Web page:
5 Ways to Use Headings for SEO

Headings are for SEO

Does your website use headings or h-tags for CSS design? It shouldn’t. Instead, reserve h-tags for outlining our document and SEO.

central blog

Today the Official Google Webmaster Central Blog published

One way Google’s algorithms determine the context of content on a page is by looking at the page’s
headings. The way semantic markup is used throughout a site, including h1, h2, and h3
tags, helps us to understand the priorities of a site’s content. One should not fret, though, about every single H tag. Using common sense is the way to go.

Google linked to the W3C specification, part of which reads

A heading element briefly describes the topic of the section it introduces. Heading information may be used by user agents, for example, to construct a table
of contents for a document automatically.

Use Headings to Give Your Pages Structure

Headings, also known as h-tags, are the h1, h2, h3, h4, h5 and h6 that you see inside the HTML of many pages. Their purpose is to give structure to a story,
much like an outline gives structure to a report or term paper. If it helps, think if this as your page’s skeleton.

H1 – The page headline. It should contain the main them of the page and most important keyword or keywords. There should be only one.

H2 – Section headlines to describe each section.

H3 – Subsection headlines that break-up sections in an orderly fashion.

Nearly all pages should include an h1. Most pages never go beyond the h3. Just use the outlines that makes sense on your pages and you will be fine.

Headings are Not for Design

Nowhere in the W3C specification does it suggest using headings as design hooks. Unfortunately, many designers persist in using h tags to define how text should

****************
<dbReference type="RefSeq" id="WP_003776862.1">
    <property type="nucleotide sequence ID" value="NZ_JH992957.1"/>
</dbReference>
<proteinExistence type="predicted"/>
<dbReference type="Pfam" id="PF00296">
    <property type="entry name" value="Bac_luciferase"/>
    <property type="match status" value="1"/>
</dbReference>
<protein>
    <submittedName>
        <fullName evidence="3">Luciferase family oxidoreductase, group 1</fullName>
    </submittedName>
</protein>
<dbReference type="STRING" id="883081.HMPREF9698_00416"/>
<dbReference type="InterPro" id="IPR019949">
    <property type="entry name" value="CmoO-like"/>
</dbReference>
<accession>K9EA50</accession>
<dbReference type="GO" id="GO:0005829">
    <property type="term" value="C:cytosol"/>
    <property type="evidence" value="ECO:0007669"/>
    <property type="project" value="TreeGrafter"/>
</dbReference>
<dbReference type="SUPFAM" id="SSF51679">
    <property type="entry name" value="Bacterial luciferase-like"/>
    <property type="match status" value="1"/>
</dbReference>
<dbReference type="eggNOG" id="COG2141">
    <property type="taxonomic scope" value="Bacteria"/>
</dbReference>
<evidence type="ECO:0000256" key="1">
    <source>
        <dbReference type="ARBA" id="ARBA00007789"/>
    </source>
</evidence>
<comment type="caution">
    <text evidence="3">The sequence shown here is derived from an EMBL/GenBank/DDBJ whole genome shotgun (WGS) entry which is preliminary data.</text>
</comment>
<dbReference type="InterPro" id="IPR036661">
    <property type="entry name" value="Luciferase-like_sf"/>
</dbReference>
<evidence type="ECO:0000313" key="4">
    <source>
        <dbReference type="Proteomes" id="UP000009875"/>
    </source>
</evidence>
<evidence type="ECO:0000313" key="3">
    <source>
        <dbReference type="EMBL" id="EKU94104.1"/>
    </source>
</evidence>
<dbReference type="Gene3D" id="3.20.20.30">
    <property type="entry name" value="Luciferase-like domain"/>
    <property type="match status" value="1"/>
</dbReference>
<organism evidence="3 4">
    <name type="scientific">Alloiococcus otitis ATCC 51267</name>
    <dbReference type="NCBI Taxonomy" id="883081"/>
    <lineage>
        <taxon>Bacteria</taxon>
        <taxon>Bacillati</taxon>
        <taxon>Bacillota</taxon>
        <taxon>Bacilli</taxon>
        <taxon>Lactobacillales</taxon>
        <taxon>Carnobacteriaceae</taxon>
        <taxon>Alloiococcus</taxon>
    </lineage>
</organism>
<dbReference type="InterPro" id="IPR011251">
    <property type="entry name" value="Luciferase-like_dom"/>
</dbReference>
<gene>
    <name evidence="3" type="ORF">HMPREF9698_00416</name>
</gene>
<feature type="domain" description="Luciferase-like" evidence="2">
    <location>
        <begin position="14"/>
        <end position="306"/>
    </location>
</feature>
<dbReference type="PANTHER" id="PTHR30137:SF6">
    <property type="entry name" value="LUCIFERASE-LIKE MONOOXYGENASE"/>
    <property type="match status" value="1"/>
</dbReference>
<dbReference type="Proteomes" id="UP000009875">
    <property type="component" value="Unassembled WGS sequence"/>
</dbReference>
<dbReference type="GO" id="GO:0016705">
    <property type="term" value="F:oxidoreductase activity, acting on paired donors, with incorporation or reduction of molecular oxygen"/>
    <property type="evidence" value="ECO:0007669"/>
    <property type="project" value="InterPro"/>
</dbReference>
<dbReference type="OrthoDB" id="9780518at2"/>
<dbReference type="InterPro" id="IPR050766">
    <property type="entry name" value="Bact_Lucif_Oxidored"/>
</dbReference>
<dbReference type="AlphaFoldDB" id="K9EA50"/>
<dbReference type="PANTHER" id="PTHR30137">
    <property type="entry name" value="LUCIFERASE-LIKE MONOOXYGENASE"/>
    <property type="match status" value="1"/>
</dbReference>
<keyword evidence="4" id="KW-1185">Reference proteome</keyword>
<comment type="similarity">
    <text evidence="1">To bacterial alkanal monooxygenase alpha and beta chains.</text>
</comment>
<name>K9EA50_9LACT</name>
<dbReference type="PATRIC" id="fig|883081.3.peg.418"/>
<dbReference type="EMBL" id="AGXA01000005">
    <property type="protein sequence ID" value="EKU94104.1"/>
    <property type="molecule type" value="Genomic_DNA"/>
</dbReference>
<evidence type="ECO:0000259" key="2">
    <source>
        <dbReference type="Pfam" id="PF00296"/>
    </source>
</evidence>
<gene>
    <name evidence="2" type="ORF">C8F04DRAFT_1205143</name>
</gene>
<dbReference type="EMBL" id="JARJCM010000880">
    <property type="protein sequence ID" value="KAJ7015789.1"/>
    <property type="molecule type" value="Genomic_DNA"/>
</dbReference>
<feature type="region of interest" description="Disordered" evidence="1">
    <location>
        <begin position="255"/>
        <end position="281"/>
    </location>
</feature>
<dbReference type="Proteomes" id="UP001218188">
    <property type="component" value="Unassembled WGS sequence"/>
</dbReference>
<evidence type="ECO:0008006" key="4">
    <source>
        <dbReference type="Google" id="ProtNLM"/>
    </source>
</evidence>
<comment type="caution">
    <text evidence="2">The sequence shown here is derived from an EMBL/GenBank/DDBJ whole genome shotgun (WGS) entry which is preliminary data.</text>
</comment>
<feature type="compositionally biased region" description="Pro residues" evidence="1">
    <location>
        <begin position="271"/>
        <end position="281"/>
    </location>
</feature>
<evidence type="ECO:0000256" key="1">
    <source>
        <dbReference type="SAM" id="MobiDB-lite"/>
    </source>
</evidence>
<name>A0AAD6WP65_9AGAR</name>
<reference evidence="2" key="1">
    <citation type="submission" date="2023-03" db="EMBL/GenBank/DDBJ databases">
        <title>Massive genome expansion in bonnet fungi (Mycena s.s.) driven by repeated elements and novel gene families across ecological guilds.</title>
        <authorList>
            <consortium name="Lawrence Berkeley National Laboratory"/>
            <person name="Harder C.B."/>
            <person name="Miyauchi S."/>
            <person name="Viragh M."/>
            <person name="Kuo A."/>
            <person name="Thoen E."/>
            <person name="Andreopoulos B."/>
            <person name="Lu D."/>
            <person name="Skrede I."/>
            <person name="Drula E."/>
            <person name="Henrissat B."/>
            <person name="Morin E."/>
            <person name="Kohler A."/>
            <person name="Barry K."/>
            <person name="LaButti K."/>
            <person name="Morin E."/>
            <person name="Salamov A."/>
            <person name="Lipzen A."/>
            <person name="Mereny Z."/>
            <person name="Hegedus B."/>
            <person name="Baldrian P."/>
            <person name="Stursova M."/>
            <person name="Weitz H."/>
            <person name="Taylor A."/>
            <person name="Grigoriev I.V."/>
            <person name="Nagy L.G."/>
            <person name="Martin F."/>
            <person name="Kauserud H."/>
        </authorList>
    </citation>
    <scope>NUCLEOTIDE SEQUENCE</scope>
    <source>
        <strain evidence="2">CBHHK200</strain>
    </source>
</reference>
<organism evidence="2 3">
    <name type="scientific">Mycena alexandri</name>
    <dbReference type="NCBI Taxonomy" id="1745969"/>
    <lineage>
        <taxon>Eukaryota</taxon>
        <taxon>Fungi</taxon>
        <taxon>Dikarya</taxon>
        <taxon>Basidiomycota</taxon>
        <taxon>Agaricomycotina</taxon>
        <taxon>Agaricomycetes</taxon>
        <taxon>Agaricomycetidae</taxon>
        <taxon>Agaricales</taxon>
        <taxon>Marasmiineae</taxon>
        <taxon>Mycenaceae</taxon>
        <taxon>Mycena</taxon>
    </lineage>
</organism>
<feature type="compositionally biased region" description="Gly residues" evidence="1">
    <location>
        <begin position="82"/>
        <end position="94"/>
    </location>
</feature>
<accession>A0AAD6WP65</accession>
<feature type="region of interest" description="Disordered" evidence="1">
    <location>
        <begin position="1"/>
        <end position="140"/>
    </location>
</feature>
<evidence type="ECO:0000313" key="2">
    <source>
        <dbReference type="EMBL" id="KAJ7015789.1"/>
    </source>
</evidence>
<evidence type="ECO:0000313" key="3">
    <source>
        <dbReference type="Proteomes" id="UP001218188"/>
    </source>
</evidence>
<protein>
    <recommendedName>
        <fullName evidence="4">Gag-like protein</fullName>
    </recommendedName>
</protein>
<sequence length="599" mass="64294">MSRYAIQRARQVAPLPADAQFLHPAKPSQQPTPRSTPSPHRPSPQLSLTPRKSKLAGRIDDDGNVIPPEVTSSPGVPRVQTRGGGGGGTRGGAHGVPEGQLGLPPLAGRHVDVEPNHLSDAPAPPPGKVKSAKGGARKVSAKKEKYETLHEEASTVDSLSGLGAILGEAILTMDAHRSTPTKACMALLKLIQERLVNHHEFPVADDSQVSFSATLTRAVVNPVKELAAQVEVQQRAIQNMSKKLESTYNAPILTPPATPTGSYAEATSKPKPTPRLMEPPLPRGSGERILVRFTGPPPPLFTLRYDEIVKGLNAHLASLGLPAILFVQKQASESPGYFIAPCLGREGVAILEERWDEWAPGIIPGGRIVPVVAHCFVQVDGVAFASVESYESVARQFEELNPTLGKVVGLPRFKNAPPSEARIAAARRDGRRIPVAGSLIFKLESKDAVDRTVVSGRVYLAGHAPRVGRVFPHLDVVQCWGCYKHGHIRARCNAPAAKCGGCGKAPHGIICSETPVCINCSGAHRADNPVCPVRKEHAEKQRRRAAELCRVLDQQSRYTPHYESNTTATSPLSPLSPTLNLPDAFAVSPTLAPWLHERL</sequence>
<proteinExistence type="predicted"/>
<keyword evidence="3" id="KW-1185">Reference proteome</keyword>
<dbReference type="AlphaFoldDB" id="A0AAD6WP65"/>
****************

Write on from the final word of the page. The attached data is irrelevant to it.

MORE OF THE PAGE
appear. Here is an example from a CSS file.

font-family: Arial, Helvetica, sans-serif;
font-size: x-large;
font-variant: small-caps;
color: maroon;

Every time the designer of this page wants extra-large maroon text with small caps he encloses those words in an h1 tag. The h2 has its own look too, as does
the h3 and h4 and so one. You often find these types of headings in menus and sidebars, outside of the page’s main content.

Using headings for design destroys a page’s outline. It withholds the easiest way for you to share with search engines what’s important on your page.

Designers have an alternative. They can use class and id tags in their HTML.

<p class="side-nav-header">This is the Page Headline</p>

Your designer can format the appearance of the class side-nav-header in the CSS file…

font-family: Arial, Helvetica, sans-serif;
font-size: medium;
font-variant: small-caps;
color: #008000;

…and use it anywhere on the page as often as necessary without messing up the pages h-tag outline.

  1. Good headings or h-tags create a story structure or outline.
  2. There should be one h1 tag only, the headline or theme of your page.
  3. Do not use h-tags to style or design the appearance of text.
  4. Do not use headings in navigation or sidebars.
  5. Tell your designers to never use h-tags in CSS files. Instruct them to use custom class and id tags instead.
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